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Robert Rubin

Robert Edward Rubin is an American lawyer, former cabinet member, retired banking executive. He served as the 70th United States Secretary of the Treasury during the Clinton administration. Before his government service, he spent 26 years at Goldman Sachs serving as a member of the board and co-chairman from 1990 to 1992. During the Clinton administration, Rubin oversaw the loosening of financial industry underwriting guidelines, in place since the 1930s, his most prominent post-government role was as director and senior counselor of Citigroup, where he performed advisory and representational roles for the firm. From November to December 2007, he served temporarily as chairman of Citigroup and resigned from the company on January 9, 2009, he received more than $126 million in cash and stock during his tenure at Citigroup, up through and including Citigroup's bailout by the U. S. Treasury, he is engaged as a founder of The Hamilton Project, an economic policy think tank that produces research and proposals on how to create a growing economy that benefits more Americans.

He is co-chairman emeritus of the Council on Foreign Relations, is a member of the Africa Progress Panel, a group of ten distinguished individuals who advocate at the highest levels for equitable and sustainable development in Africa. Rubin serves as chairman of the board of the Local Initiatives Support Corporation, the nation's leading community development support organization, serves on the board of trustees of Mount Sinai-NYU Health. Additionally, Rubin serves as counselor at Centerview Partners, an investment banking advisory firm based in New York City. Rubin was born in the son of Sylvia and Alexander Rubin, a wealthy Jewish family, he graduated from Miami Beach High School. He was a member of Boy Scout Troop 35, sponsored by the American Legion, received the rank of Eagle Scout. In 1960, Rubin graduated with an A. B. summa cum laude in economics from Harvard College. He attended Harvard Law School for three days before leaving to see the world, he attended the London School of Economics and received an LL.

B. from Yale Law School in 1964. Rubin began his career as an attorney at the firm of Cleary, Steen & Hamilton in New York City, he joined Goldman Sachs in 1966 as an associate in the risk arbitrage department, becoming a general partner in 1971. He joined the management committee in 1980 along with Jon Corzine. Rubin was Vice Chairman and Co-Chief Operating Officer from 1987 to 1990. From the end of 1990 to 1992, Rubin served as Co-Chairman and Co-Senior Partner along with Stephen Friedman. Rubin is married to Judith Leah Rubin, who served as the New York City Commissioner of Protocol for four years under Mayor David Dinkins; the Rubins have two grown sons, James Rubin, Philip Rubin. Jamie is married to writer Gretchen Rubin; the Rubins were long time members of Temple Beth Shalom on Miami Beach. From January 25, 1993, to January 10, 1995, Rubin served in the White House as Assistant to the President for Economic Policy. In that capacity, he directed the National Economic Council, which Bill Clinton created after winning the presidency.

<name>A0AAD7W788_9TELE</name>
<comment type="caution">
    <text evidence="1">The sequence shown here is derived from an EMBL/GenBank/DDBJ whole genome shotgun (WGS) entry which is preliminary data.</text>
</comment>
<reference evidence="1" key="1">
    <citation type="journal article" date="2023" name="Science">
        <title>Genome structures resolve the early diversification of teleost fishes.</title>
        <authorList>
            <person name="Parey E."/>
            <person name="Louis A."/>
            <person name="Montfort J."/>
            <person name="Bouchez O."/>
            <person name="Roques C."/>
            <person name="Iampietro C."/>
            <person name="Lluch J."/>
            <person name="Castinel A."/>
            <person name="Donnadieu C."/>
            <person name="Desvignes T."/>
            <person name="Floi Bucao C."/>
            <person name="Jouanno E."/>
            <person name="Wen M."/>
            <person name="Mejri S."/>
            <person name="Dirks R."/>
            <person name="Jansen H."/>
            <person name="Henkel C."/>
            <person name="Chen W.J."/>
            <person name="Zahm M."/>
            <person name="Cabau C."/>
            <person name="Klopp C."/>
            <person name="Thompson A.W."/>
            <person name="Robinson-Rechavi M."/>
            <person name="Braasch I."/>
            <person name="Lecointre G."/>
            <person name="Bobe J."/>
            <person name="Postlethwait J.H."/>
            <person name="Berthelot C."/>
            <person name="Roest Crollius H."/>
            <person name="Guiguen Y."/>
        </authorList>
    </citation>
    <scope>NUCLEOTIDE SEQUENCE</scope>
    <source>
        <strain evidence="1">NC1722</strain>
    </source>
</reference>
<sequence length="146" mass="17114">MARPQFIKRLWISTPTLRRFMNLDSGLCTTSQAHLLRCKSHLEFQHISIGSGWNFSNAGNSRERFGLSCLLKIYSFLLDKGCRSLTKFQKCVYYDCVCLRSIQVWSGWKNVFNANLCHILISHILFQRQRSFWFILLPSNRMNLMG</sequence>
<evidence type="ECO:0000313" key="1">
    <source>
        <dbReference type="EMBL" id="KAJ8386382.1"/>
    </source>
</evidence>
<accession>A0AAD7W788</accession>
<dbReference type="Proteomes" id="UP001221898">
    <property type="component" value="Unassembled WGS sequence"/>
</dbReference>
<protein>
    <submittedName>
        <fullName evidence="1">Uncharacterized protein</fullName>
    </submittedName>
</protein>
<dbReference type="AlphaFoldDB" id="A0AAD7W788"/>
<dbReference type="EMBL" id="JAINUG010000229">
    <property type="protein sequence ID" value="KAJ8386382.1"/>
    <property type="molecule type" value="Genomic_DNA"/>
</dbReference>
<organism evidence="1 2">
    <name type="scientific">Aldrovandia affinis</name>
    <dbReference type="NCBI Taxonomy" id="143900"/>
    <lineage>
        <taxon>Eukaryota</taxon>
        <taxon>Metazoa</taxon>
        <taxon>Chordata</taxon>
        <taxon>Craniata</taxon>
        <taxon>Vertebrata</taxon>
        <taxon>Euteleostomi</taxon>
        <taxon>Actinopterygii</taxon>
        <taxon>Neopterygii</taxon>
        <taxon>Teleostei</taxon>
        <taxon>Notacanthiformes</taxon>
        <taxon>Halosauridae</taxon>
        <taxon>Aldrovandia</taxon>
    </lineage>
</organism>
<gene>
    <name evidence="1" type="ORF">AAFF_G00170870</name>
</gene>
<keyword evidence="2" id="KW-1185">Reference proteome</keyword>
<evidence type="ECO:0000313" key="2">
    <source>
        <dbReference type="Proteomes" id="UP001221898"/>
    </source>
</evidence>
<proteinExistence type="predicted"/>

The National Economic Council, or NEC, enabled the White House to coordinate the workings of the Cabinet departments and agencies on policies ranging from budget and tax to international trade and alleviating poverty. The NEC coordinated policy recommendations going into the President's office, monitored implementation of the decisions that came out. Robert S. Strauss credited Rubin with making the system work. "He's the only man or woman in America that I know who could make the NEC succeed," Strauss said in 1994. "Anyone else would have been a disruptive force, the council wouldn't have worked." In January 1995, one year after the signing of the North American Free Trade Agreement and after Rubin was sworn in as Secretary of Treasury, Mexico was suffering through a financial crisis that threatened to result in it defaulting on its foreign obligations. President Bill Clinton, with the advice of Secretary Rubin and Federal Reserve Board Chairman Alan Greenspan, provided $20 billion in US loan guarantees to the Mexican government through the Exchange Stabilization Fund.

In 1997 and 1998, Treasury Secretary Rubin, Deputy Secretary Lawrence Summers, Federal Reserve Board Chairman Alan Greenspan worked with the International Monetary Fund and others to promote U. S. policy in response to financial crises in Russian and Latin American financial markets. In its February 15, 1999, Time Magazine dubbed the three policymakers "The Committee to Save the World."In 1998, Rubin received the U. S. Senator John Heinz Award for Greatest Public Service by an Elected or Appointed Official, an award given out annually by Jefferson Awards. Rubin was succeeded on July 1999, as Treasury Secretary by his deputy, Lawrence Summers. Upon Rubin's retirement, Clinton called him the "greatest secretary of the Treasury since Alexander Hamilton". On April 18, 2010, in an interview on ABC's This Week program, Clinton said Rubin was wrong in the advice he gave him not to regulate derivatives. Following the interview, Clinton's assistant Doug Band reaffirmed those statements saying Clinton still wished he had pursued legislation to regulate derivatives while confirming that he still believed he had received excellent advice on the economy and the financial system from Rubin and others during his presidency."During his tenure as Treasury Secretary", Senator Chuck Hagel said, "Bob was an ideal public servant who put p

SS Barlind